Explained: Why unholy row over Chidambaram temple is back in news

The conflict between the HR&CE dept and temple priests has surfaced again despite a Supreme Court ruling that the priests, not the government, will manage the temple. But, the government is asking for temple records after receiving complaints

Sri Natarajar temple in Chidambaran: The quarrel is over who the temple belongs to.

A five-member team from the Hindu Religious and Charitable Endowments (HR&CE) department, who wanted to check the financial records and other administrative details of the famous Natarajar temple in Chidambaram, were unceremoniously turned back by its hereditary priests and the temple custodians, also known as podhu dikshithars.

Their argument was that the HR&CE department, which manages 44,000 temples and trusts in Tamil Nadu, has no locus standi to demand an inspection of the records since it is not a “public temple”. The team returned after a darshan of Lord Nataraja.

Also read: Tamil Nadu home to most temples in India, says survey

Meanwhile, PK Sekar Babu, Tamil Nadu Minister for HR&CE department, who had been assuring the temple authorities that the government has absolutely no desire to take over the temple, and only embarked on this exercise to resolve complaints raised by the devotees, warned of legal action against the priests. To avoid a standoff or a protracted legal battle with the temple authorities, he had visited the temple a day earlier to explain the reason for the inspection of records.

However, the priests dug in their heels and refused the HR&CE team access to their records. Babu then called the new development “unfortunate” and told a daily newspaper that refusing permission to the HR&CE team is against Manu dharma.

According to him, the Natarajar temple is a public temple, and the HR&CE Department has a right to look into complaints or irregularities in it raised by devotees. Further, he asked, if the priests had nothing to hide, why is there so much resistance by the temple authorities to enquire into complaints of irregularities? The Federal finds out why the row between the temple authorities and the government has surfaced again.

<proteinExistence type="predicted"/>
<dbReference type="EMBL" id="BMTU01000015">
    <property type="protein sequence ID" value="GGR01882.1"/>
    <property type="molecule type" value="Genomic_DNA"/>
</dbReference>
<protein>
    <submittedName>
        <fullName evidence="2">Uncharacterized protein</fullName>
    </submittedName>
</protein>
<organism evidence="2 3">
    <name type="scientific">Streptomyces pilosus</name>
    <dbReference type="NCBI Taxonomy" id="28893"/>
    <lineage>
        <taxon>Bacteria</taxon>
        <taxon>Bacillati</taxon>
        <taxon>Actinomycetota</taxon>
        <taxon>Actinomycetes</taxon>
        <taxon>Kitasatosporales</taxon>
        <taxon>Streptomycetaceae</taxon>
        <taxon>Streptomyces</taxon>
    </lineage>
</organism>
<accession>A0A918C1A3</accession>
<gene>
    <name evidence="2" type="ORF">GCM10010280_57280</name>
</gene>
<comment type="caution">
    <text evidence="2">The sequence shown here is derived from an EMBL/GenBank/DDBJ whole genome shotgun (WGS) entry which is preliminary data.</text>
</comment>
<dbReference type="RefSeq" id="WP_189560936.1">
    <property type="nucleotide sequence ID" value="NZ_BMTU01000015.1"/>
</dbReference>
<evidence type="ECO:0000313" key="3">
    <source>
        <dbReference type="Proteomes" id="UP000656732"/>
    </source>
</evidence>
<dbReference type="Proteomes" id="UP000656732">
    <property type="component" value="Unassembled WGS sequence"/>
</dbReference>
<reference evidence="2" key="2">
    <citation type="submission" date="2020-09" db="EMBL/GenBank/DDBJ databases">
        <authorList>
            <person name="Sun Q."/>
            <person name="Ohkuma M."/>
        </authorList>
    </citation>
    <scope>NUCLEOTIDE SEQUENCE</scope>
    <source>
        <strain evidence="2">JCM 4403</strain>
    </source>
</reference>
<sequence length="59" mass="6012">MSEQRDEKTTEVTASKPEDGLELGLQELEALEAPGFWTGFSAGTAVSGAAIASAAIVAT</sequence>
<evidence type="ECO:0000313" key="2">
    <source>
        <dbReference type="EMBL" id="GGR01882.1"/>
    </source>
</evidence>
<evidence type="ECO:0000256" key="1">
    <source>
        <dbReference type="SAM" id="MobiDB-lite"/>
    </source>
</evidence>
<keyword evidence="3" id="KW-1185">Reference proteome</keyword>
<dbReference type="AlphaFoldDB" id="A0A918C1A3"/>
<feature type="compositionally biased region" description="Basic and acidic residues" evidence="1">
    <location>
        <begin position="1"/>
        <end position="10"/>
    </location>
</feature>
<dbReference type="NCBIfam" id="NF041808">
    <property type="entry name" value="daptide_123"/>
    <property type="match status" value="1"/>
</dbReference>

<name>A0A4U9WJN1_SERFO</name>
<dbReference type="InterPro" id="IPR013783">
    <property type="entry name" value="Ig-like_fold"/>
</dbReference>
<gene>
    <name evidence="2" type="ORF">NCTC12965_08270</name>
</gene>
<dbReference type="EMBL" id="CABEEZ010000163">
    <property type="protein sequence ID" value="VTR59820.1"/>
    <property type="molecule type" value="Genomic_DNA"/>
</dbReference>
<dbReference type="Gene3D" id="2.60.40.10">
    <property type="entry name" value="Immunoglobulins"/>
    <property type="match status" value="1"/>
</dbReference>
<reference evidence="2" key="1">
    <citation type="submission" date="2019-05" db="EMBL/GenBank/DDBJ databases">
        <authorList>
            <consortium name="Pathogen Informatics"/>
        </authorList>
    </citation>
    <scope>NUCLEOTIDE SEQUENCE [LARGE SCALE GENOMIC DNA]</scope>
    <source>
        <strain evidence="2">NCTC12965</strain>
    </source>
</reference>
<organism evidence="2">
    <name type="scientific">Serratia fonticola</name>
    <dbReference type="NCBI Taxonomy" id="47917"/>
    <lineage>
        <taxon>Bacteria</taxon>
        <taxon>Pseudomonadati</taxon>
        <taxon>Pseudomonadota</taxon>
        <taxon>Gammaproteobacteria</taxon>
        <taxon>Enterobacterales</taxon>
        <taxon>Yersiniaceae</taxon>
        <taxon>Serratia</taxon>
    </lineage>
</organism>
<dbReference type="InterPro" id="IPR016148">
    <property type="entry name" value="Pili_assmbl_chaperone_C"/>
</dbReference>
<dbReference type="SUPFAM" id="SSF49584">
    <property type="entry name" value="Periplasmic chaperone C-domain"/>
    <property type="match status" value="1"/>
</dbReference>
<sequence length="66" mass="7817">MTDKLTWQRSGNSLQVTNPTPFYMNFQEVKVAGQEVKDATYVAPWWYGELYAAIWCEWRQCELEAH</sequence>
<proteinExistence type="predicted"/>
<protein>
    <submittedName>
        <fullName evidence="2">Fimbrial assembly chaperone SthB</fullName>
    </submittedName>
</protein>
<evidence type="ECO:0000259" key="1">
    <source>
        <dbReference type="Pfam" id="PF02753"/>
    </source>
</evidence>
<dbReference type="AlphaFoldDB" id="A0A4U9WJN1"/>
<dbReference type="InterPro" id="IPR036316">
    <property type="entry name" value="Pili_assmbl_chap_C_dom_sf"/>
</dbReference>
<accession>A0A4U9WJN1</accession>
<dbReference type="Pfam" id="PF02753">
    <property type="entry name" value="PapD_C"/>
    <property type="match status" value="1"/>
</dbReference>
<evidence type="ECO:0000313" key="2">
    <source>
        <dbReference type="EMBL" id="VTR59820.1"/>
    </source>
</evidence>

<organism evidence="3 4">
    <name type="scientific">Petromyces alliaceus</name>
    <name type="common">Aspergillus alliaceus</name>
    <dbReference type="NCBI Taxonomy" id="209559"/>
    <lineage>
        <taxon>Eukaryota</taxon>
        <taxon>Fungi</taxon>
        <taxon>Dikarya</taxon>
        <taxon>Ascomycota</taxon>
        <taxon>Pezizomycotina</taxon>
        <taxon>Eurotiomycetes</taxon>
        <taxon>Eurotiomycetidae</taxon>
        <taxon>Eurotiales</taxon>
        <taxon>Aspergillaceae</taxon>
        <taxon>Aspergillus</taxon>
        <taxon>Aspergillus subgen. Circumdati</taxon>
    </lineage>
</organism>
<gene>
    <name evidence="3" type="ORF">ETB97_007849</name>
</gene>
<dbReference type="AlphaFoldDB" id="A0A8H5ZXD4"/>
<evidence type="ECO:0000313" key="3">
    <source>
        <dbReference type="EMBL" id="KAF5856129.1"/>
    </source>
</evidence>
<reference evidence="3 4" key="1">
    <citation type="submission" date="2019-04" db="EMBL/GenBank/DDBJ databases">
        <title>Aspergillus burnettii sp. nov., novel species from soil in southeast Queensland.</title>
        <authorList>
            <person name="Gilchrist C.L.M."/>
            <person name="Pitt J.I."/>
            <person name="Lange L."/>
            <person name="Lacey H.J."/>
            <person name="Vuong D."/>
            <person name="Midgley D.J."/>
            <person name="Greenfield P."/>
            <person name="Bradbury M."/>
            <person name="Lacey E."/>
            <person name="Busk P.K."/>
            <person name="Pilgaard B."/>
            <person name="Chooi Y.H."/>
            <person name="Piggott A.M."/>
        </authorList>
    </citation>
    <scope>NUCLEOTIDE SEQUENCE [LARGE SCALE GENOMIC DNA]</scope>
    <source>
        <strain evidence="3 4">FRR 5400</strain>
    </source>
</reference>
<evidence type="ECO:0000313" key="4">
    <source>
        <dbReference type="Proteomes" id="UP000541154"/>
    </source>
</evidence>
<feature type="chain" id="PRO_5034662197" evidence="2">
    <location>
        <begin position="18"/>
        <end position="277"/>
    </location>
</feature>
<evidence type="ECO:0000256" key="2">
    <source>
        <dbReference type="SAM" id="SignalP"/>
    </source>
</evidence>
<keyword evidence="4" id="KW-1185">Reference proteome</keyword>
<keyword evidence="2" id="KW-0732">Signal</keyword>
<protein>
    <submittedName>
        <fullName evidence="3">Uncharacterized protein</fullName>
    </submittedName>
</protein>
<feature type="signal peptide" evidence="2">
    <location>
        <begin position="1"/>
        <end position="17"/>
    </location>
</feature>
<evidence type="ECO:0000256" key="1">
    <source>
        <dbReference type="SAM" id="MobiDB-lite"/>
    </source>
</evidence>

Also read: Will govt take over Chidambaram temple? What TN Minister says

What did HR&CE seek to check at the temple?

Upon receiving “several complaints” about the priests, the HR&CE Department had sent a notice to the temple seeking all details related to the temple dating back to 2014 — such as revenue and expenditure, audit reports and bank passbooks, present status of the properties; details of donations, jewellery, and other valuable items and their estimates; details of land belonging to the temple and lessees and register of lessees.

To scrutinise the alleged irregularities in the management of the temple wealth by the dikshithars, the department justified its notice, quoting Sections 23 and 33 of the Hindu Charities Act, 1959. These sections allow the HR&CE to inspect temples on complaints received by the general public and devotees. They can check if the rules and regulations are being followed correctly or if the temple management needs a reorganisation.

HR&CE’s locus standi 

In 2014, the Supreme Court gave the reins of the management of the 1,200-year-old temple to the dikshitars, or priests. The apex court reversed a 2009 Madras High Court order that had ruled in favour of the state government by permitting an officer from the HR&CE Department to oversee the administration, and ruled that the podhu dikshithars will run the temple. The SC further ruled that the priests constituted a religious denomination and they, not the government, should manage the temple.

This order brought an end to a dispute that was many decades old, as to who runs the temple.